Fujitsu has plunged into the red on sluggish quarterly sales of personal computers and network equipment, but the company says it will still meet its full-year profit target.
The sprawling IT conglomerate fell into a 27.3 billion yen ($220 million) operating loss for its fiscal first quarter, compared to this time last year when the company posted a 7.2 billion yen profit. Sales for April to June edged down slightly to 1.065 trillion yen, it said.
Broken down geographically, the company experienced a 3.1 percent decrease in revenue inside Japan, mostly due to a 27 billion yen fall in its PC, mobile phone, and mobilewear sales, and a 3.6 percent increase in overall revenue outside Japan.
"For PCs, revenue declined as the cycle of higher demand for upgrades resulting from the ending of support for an operating system had peaked in the first quarter of the prior fiscal year," the company said.
Fujitsu also cited higher expenses for the weak results.
"In addition to the impact of lower revenues from network products and PCs, there was the negative impact of higher procurement costs in Europe," the company said.
The company's services division saw a 5 percent increase in revenue thanks to increased government and finance spending, but profit fell 3 percent to 10 billion yen.
"In the services sub-segment, revenue from the Americas was weak, but revenue rose in Australia and Asia," the company said. "Despite the positive impact of higher sales, operating profit declined because of higher expenses to expand sales in the internet service provider business, among other factors.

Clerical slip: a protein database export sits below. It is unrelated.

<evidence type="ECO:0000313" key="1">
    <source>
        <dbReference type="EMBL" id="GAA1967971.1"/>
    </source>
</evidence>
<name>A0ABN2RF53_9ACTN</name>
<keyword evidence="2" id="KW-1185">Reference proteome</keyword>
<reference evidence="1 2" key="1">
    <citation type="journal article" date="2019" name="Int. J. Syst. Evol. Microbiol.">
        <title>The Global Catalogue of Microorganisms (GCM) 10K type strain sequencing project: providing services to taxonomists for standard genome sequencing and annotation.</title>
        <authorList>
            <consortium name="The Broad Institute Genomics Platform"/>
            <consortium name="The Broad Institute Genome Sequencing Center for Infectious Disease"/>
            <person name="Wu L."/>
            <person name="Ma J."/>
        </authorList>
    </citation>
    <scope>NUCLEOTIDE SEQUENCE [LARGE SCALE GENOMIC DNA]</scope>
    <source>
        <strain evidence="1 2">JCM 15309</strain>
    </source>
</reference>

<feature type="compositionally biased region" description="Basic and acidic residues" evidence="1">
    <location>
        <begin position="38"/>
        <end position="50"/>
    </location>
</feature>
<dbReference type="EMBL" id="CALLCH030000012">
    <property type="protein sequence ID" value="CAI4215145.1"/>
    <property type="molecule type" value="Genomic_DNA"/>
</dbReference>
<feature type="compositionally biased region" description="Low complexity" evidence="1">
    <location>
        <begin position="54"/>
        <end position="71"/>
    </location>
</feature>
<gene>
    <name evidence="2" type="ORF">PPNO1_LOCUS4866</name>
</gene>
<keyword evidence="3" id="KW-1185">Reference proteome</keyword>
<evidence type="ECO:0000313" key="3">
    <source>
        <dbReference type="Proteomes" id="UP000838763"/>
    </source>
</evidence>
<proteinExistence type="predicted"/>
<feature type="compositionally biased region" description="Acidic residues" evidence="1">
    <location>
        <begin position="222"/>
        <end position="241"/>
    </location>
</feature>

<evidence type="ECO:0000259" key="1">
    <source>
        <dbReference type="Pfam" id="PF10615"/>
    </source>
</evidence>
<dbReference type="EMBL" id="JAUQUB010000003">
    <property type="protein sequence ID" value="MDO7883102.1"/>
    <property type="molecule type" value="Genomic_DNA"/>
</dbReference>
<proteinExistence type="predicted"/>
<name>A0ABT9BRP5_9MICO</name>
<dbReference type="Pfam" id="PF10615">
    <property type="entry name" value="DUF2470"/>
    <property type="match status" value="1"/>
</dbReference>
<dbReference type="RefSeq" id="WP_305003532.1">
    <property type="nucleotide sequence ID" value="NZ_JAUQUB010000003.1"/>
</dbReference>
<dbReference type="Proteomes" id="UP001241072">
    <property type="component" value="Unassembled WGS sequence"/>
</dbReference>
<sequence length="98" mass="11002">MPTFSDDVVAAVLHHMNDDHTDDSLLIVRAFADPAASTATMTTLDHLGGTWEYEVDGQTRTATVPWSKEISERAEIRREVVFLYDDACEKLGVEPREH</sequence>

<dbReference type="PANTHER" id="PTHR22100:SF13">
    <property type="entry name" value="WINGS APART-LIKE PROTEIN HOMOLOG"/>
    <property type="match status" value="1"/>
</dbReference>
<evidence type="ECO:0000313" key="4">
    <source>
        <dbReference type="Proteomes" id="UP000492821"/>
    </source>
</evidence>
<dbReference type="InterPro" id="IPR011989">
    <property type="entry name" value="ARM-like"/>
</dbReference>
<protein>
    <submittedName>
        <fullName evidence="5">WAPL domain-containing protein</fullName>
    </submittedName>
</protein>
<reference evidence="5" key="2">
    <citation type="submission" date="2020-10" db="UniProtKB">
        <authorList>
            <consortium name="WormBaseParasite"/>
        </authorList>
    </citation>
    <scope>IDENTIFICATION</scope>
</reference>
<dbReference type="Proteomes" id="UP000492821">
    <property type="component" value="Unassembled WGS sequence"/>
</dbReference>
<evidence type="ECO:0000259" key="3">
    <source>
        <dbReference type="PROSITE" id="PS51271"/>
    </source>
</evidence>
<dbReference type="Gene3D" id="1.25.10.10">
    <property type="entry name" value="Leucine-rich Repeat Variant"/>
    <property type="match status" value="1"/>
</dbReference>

"In the system platforms sub-segment, operating profit declined due to lower revenue and on account of one-time expenses of approximately 5 billion yen to cover the costs of reallocating employees and other factors in the network business in Japan."
The company left its annual forecast unchanged, expecting a 100 billion yen net profit on sales of 4.85 trillion yen.
The weak results hit Fujitsu shares, which fell 3.18 per cent in afternoon Tokyo trading.
In Australia, the company recently announced that it had partnered with Google to deliver a managed chromebook service for Australian and New Zealand businesses, and would initially target companies operating in the health, education, and retail sectors.
Using the service, enterprises will be able to control and monitor the usage of the devices. This will include user management; device configuration and management; provisioning of corporate approved applications from the Google Store; listing of sites that devices and users can access; environment look and feel; controlled OS updates; OS and hardware support; and hard installation.